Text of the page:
What if realists were in charge of U.S. foreign policy? | Stephen M. Walt
The liberal/neoconservative alliance is responsible for most of America's major military interventions of the past two decades, as well as other key initiatives like NATO expansion. By contrast, realists have been largely absent from the halls of power or the commanding heights of punditry. That situation got me wondering: What would U.S. foreign policy have been like had realists been running the show for the past two decades? It's obviously impossible to know for sure, but here's my Top Ten List of What Would Have Happened if Realists Had Been in Charge.
Elonka’s List of Famous Unsolved Codes and Ciphers
This is an unofficial list of well-known unsolved codes and ciphers. A couple of the better-known unsolved ancient historical scripts are also thrown in, since they tend to come up during any discussion of unsolved codes. There has also been an attempt to sort this list by "fame", as defined by a loose formula involving the number of times that a particular cipher has been written about, and/or how many hits it pulls up on a moderately sorted web search.
Care and Feeding of Yer Books | MetaFilter
To begin with, if you remember nothing else, remember this: A book is a machine. For all the magic, mystique and awe that may surround it, the bound book is a machine. And like all machines, it will obey the laws of physics that have been built into it, whether or not they were what the binder intended. If a book was bound, rebound or repaired without regard to how all the parts work together to make the machine work, the laws of physics will relentlessly tear it apart, even while it is sitting quietly on a shelf. If a binding structure was made aesthetically pleasing, but too weak to support the textblock, gravity will do its job. If a hinge is not properly made, or repaired, it will not be a hinge and do what hinges do, which is to open and close the book. It will instead be a lever, and it will do what levers do, which is to pry apart the book.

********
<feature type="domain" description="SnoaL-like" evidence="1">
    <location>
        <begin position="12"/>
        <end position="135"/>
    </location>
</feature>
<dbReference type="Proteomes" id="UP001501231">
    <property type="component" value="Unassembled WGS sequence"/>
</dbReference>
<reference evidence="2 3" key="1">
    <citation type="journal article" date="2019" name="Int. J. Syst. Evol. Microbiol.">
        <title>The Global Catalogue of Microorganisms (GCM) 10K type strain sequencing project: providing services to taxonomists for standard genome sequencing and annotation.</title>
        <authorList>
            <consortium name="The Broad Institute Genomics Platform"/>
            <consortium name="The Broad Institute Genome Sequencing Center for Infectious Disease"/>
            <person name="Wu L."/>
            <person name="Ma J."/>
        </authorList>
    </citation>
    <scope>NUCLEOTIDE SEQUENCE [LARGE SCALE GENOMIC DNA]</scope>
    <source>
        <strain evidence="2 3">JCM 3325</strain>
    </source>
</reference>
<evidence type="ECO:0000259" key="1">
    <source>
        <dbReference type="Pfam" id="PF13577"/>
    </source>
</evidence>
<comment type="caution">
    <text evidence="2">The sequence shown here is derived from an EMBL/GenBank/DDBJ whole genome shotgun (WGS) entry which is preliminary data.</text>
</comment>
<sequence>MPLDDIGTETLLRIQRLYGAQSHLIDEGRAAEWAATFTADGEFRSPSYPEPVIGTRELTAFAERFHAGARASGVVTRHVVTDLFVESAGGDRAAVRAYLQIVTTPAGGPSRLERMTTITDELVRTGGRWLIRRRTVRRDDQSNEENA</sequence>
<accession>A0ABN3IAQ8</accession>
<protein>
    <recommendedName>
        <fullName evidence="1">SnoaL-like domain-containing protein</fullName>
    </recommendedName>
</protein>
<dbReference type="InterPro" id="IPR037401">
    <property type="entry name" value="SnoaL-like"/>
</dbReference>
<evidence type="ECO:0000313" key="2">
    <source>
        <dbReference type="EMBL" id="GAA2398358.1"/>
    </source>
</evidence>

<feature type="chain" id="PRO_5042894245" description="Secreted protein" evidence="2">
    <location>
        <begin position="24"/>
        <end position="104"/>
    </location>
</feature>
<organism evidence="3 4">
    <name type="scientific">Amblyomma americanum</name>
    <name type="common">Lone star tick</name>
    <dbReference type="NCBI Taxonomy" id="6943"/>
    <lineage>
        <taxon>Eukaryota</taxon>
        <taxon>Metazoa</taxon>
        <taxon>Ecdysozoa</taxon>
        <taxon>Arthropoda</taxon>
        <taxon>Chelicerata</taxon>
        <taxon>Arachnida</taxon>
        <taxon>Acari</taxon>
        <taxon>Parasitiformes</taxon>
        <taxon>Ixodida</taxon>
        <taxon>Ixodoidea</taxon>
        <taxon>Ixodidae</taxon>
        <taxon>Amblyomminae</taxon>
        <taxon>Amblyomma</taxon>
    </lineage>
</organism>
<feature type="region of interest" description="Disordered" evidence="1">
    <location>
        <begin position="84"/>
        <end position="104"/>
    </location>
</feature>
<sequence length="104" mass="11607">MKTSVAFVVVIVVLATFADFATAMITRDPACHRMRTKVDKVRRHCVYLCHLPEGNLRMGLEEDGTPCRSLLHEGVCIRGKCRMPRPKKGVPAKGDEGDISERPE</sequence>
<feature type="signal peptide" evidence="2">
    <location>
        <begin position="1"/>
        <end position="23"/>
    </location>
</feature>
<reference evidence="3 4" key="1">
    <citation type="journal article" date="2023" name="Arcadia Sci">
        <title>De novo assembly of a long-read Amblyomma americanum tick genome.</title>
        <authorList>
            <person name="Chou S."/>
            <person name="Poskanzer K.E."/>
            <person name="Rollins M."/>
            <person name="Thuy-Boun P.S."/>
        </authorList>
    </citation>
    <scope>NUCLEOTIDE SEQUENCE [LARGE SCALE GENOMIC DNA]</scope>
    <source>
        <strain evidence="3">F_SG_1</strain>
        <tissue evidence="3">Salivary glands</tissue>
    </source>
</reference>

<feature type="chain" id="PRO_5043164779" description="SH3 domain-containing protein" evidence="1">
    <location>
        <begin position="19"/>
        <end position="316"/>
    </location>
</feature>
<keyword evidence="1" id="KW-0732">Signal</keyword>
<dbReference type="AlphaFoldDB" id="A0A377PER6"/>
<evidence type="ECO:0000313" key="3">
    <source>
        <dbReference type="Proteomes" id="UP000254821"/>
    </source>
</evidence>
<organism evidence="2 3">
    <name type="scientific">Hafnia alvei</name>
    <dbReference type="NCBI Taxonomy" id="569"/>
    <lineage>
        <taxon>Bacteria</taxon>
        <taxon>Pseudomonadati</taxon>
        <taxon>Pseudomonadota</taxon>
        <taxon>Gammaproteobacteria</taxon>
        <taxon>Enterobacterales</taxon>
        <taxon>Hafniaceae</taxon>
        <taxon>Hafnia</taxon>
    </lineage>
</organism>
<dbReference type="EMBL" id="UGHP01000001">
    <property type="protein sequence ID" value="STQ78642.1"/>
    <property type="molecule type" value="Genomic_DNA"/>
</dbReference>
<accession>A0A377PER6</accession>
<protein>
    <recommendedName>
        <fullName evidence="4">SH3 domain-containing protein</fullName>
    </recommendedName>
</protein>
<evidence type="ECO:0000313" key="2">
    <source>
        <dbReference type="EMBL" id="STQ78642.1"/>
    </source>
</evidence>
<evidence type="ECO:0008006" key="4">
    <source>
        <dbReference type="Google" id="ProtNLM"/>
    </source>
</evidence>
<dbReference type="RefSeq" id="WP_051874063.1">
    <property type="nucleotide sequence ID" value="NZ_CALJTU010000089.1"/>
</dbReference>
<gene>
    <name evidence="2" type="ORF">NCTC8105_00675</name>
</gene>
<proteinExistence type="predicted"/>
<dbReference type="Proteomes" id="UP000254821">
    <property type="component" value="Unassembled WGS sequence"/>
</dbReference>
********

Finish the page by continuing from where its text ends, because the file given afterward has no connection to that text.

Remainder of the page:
The Distro Interview: Microsoft Principal Researcher Bill Buxton — Engadget
Bill Buxton has spent most of his career getting between humans and computers. While his initial focus was on music and digital instruments, that eventually led to an interest in human-computer interaction, and pioneering work with multitouch systems and other user interfaces. He worked with the famed hotbed of innovation Xerox PARC in the late 1980s and early 90s, and was later Chief Scientist for software firm Alias Wavefront before claiming the same title at SGI Inc. when that company acquired the former in 1995. After a time running his own Toronto-based design and consulting firm, he moved on to Microsoft Research in 2005, where he continues to serve as the organization's Principal Researcher. We recently had a chance to pick his brain and get his thoughts on a range of issues, including state of design at Microsoft, the future of natural user interfaces, and whether we're really entering a "post-PC" era.
Immortal ZX Spectrum games
The ZX Spectrum can boast some 15 thousand titles, which is about ten times more than what is currently available for either GBA or NDS alone. This is quite a lot of games to choose from. To put it into perspective, if you try out one title each day, it will keep you occupied for more than forty years. So, where do you start?